For example, knowing which social networks, which locations, and what time slots get your competitor more attention could help you upgrade your social media strategy. Knowing how their campaigns, social media posts, and product releases perform could help you improve your own plans, and avoid some mishaps.
The CEO of your company might not necessarily be the company’s face or even a public persona at all. However, if reputation management is one of your goals, monitoring mentions of the CEO are important. Their actions on social media could easily attract attention and cause a social media crisis. Also, you’ll know straight away about any publications that mention your company’s CEO.
Same, of course, goes for any other people in the company.
It’s crucial to monitor marketing (and other) campaigns as well as product launches. Reactions on social media happen very quickly. Only by monitoring such events in real time, you’ll know straight away if it’s going well or not, if it’s working at all, and if there are problems that you might’ve not noticed while creating the campaign. The earlier you know how the reality is unfolding, the better. To monitor a campaign, enter its name if it has one, its slogan, and/or its hashtag as a keyword.
It’s important to understand that there are loads of marketing campaigns that have caused serious problems for the companies. Something that could’ve been avoided with social media monitoring.
Not in every industry can you monitor the so-called “industry keywords”. However, if you can, these are the source of endless opportunities. Most of these are in the realms of social selling, brand awareness, and influencer marketing.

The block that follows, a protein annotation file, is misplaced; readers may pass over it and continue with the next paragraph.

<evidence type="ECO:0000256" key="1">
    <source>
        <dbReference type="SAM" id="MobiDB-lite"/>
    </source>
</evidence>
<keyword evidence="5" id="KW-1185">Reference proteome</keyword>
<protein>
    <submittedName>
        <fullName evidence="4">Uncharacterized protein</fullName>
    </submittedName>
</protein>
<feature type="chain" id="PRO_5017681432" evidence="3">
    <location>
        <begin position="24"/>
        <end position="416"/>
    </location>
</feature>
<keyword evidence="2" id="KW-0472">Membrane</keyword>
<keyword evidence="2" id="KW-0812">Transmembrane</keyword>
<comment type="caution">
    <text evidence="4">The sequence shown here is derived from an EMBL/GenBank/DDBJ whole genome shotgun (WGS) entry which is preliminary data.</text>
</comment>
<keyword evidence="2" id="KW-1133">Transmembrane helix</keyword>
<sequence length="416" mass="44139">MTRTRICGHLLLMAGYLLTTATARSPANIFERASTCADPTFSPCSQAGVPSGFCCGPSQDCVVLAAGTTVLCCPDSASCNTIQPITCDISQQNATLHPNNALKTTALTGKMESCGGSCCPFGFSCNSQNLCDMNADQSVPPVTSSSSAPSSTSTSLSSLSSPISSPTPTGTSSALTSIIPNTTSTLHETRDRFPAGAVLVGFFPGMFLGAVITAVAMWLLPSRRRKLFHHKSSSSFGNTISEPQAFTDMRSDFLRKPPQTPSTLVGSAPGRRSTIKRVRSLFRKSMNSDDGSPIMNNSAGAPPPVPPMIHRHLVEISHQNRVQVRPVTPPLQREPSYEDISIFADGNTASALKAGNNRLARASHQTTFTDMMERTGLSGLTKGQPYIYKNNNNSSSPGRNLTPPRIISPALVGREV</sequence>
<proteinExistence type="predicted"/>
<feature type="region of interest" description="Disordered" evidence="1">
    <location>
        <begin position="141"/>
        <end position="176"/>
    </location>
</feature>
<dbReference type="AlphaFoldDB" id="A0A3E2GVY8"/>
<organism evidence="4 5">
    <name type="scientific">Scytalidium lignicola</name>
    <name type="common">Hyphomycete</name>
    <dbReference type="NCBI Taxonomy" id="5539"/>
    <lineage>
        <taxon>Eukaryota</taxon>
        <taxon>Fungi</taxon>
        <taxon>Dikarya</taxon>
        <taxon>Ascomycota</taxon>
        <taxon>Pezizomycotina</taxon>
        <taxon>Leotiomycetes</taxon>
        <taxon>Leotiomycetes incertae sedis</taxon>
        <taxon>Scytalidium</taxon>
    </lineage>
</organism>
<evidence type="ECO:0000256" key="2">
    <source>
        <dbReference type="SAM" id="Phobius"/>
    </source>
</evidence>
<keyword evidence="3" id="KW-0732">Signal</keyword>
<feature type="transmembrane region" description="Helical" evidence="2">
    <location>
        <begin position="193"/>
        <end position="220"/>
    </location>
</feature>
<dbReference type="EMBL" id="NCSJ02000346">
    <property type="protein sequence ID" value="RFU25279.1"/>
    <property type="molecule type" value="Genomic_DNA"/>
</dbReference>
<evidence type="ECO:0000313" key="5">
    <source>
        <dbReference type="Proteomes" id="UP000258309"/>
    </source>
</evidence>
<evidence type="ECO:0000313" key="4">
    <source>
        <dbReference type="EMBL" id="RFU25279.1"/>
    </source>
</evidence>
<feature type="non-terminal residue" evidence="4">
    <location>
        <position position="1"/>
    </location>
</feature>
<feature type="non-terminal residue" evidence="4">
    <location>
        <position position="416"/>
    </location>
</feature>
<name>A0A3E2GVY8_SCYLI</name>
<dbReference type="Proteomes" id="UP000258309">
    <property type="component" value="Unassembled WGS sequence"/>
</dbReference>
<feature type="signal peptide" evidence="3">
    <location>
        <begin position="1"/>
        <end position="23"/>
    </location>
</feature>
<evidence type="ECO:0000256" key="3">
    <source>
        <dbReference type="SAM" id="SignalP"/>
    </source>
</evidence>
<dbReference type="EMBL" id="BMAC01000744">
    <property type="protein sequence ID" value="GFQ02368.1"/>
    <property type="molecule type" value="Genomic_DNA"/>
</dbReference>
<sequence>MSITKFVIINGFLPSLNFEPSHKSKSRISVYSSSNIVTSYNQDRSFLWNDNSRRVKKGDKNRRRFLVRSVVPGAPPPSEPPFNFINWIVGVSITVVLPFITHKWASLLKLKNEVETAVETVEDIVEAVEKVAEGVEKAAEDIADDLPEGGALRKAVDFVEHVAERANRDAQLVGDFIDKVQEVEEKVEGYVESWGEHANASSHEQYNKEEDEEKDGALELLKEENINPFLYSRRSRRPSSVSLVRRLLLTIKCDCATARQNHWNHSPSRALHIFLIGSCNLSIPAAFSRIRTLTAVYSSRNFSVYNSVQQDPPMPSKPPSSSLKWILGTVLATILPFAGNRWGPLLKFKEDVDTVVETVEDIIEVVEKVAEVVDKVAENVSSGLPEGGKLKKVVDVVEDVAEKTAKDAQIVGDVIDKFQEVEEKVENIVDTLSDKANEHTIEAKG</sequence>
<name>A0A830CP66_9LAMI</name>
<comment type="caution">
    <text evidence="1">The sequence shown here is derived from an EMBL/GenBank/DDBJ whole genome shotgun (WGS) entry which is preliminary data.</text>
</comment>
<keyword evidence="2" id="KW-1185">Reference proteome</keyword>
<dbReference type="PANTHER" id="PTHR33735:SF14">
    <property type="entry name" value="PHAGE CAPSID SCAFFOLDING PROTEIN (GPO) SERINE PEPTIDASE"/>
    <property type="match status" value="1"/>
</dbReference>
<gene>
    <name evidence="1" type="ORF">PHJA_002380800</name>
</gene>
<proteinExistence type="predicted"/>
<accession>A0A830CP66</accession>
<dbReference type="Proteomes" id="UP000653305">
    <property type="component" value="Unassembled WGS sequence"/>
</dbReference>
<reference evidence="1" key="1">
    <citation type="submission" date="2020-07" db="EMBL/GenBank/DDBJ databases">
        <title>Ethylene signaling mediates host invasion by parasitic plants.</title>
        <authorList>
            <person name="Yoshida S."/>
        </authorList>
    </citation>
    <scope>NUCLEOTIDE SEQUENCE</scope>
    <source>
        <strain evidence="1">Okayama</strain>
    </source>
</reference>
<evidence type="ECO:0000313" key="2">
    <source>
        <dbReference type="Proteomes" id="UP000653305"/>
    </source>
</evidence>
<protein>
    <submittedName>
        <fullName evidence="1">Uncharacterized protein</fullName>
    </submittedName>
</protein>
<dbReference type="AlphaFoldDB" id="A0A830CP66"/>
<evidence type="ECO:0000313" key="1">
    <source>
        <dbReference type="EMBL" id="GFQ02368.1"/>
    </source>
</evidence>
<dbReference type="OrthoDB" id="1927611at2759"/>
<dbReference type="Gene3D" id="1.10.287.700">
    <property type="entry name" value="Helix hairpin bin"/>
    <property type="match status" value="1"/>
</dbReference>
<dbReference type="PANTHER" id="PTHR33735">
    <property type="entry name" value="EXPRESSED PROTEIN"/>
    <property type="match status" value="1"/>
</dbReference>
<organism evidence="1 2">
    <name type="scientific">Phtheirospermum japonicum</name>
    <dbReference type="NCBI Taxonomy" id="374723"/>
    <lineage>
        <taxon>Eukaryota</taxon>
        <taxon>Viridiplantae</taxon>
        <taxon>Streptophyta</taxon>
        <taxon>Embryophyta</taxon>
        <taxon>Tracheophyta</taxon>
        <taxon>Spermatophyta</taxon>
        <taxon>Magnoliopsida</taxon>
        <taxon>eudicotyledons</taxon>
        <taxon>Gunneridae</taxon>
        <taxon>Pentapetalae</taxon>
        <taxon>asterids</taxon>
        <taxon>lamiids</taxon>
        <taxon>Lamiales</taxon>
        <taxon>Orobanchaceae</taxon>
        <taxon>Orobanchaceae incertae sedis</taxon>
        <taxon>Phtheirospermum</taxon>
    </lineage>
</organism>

For example, if your product is a productivity app, this would be your keyword “productivity app”. Include a couple of synonyms and words such as “looking for”, or “can anyone recommend” and you’ll get mentions from people that look for a product like yours. Specify the language and the location to get more relevant results.
With a social media monitoring tool that finds influencers, you can go to the list of influencers that is built around your industry keywords and choose the ones to work with.
Monitoring your brand by excluding your brand’s URL (which is possible with a social media monitoring tool) is important for SEO purposes. It’s a big part of link-building. All you have to do is find mentions of your brand that don’t link to your brand, reach out to the author, and ask for a link. In most cases, the authors wouldn’t mind adding the link to your site.
Besides, you can monitor competitors’ URLs. This will give you a list of sources where they get links from. It’s only logical that if the author is interested in the niche and is willing to write about your competitor, they probably wouldn’t mind reviewing your product as well.
There’s a lot you can do with social media monitoring. All you have to do is start. Starting is the hardest part. Then, appetite, ideas, and knowledge come with eating. Hopefully, this article gave you a clear idea of where to start.
Aleh is the Founder and CMO at SEO PowerSuite and Awario. He can be found on Twitter at .